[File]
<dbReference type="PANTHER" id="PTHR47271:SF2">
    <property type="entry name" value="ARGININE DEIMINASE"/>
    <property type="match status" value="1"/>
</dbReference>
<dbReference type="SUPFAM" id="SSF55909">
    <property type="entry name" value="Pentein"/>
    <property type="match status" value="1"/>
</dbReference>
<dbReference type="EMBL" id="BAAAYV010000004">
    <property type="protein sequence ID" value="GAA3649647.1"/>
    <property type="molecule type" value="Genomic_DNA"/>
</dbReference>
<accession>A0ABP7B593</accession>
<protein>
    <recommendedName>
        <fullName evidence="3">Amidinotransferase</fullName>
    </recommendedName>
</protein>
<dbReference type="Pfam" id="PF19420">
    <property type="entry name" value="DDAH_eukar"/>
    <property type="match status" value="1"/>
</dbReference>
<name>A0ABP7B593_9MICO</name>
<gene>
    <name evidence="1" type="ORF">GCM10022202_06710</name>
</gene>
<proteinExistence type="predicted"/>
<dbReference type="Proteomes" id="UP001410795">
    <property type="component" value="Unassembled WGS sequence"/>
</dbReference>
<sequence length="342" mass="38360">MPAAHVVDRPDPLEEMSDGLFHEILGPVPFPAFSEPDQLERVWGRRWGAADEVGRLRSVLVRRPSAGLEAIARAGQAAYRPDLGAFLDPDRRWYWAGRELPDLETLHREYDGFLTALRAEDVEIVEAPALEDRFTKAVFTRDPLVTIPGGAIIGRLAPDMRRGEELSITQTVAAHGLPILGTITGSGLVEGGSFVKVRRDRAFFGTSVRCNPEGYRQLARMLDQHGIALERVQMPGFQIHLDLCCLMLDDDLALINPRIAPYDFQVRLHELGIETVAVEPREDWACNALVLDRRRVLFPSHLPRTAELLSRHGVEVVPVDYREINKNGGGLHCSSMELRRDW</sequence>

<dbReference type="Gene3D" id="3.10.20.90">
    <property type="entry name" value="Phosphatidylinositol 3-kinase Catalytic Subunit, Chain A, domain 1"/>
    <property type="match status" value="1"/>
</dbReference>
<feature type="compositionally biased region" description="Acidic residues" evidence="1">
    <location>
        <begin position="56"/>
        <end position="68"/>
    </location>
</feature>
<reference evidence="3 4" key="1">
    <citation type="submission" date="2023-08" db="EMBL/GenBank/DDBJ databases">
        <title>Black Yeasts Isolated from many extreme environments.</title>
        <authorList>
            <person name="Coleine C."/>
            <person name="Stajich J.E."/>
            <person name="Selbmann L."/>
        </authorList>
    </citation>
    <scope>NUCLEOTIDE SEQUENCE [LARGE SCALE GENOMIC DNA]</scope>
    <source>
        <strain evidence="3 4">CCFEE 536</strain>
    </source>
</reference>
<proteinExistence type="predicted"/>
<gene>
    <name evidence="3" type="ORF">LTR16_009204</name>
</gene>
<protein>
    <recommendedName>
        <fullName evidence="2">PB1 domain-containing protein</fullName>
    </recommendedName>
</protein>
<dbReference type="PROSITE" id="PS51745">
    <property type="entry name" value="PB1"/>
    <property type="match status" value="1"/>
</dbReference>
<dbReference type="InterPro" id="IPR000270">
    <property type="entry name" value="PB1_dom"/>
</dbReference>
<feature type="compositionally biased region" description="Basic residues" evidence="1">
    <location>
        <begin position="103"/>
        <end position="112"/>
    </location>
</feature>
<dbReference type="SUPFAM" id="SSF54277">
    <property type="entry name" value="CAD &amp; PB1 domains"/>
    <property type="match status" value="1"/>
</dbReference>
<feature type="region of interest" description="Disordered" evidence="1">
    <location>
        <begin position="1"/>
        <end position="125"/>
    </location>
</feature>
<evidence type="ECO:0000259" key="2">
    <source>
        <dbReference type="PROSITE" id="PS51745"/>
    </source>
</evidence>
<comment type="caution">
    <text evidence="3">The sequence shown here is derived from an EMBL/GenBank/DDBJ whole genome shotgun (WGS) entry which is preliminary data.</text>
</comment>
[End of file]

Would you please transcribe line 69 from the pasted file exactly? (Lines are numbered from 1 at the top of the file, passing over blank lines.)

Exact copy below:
<dbReference type="InterPro" id="IPR000270">